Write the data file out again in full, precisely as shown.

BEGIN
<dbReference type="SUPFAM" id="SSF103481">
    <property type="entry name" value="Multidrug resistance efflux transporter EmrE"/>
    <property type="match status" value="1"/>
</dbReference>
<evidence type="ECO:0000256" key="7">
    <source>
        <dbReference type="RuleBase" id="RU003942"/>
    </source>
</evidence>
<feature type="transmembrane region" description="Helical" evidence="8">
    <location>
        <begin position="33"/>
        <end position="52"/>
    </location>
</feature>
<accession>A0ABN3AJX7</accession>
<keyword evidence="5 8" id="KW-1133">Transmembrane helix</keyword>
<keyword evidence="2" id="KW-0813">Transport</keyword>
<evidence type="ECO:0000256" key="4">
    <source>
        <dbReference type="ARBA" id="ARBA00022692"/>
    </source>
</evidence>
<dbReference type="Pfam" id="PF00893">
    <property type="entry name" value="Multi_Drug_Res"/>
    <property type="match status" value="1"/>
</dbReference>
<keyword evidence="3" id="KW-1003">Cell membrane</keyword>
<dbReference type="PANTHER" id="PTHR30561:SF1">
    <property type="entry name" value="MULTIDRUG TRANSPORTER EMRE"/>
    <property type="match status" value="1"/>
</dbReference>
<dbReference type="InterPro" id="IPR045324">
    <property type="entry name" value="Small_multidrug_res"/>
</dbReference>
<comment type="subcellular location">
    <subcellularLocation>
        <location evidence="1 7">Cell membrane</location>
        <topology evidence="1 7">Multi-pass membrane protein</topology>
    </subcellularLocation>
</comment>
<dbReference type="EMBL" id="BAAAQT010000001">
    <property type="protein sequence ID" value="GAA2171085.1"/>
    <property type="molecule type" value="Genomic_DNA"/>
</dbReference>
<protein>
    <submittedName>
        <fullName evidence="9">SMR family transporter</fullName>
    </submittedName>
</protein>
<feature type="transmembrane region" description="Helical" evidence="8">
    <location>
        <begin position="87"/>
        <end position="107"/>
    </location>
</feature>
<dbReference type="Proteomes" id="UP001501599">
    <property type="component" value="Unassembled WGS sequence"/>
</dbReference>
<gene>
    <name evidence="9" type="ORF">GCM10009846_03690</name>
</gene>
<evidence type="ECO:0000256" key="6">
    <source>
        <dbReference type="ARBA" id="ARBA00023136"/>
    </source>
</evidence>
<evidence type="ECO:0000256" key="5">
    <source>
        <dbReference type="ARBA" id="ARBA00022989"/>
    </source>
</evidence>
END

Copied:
<dbReference type="SUPFAM" id="SSF103481">
    <property type="entry name" value="Multidrug resistance efflux transporter EmrE"/>
    <property type="match status" value="1"/>
</dbReference>
<evidence type="ECO:0000256" key="7">
    <source>
        <dbReference type="RuleBase" id="RU003942"/>
    </source>
</evidence>
<feature type="transmembrane region" description="Helical" evidence="8">
    <location>
        <begin position="33"/>
        <end position="52"/>
    </location>
</feature>
<accession>A0ABN3AJX7</accession>
<keyword evidence="5 8" id="KW-1133">Transmembrane helix</keyword>
<keyword evidence="2" id="KW-0813">Transport</keyword>
<evidence type="ECO:0000256" key="4">
    <source>
        <dbReference type="ARBA" id="ARBA00022692"/>
    </source>
</evidence>
<dbReference type="Pfam" id="PF00893">
    <property type="entry name" value="Multi_Drug_Res"/>
    <property type="match status" value="1"/>
</dbReference>
<keyword evidence="3" id="KW-1003">Cell membrane</keyword>
<dbReference type="PANTHER" id="PTHR30561:SF1">
    <property type="entry name" value="MULTIDRUG TRANSPORTER EMRE"/>
    <property type="match status" value="1"/>
</dbReference>
<dbReference type="InterPro" id="IPR045324">
    <property type="entry name" value="Small_multidrug_res"/>
</dbReference>
<comment type="subcellular location">
    <subcellularLocation>
        <location evidence="1 7">Cell membrane</location>
        <topology evidence="1 7">Multi-pass membrane protein</topology>
    </subcellularLocation>
</comment>
<dbReference type="EMBL" id="BAAAQT010000001">
    <property type="protein sequence ID" value="GAA2171085.1"/>
    <property type="molecule type" value="Genomic_DNA"/>
</dbReference>
<protein>
    <submittedName>
        <fullName evidence="9">SMR family transporter</fullName>
    </submittedName>
</protein>
<feature type="transmembrane region" description="Helical" evidence="8">
    <location>
        <begin position="87"/>
        <end position="107"/>
    </location>
</feature>
<dbReference type="Proteomes" id="UP001501599">
    <property type="component" value="Unassembled WGS sequence"/>
</dbReference>
<gene>
    <name evidence="9" type="ORF">GCM10009846_03690</name>
</gene>
<evidence type="ECO:0000256" key="6">
    <source>
        <dbReference type="ARBA" id="ARBA00023136"/>
    </source>
</evidence>
<evidence type="ECO:0000256" key="5">
    <source>
        <dbReference type="ARBA" id="ARBA00022989"/>
    </source>
</evidence>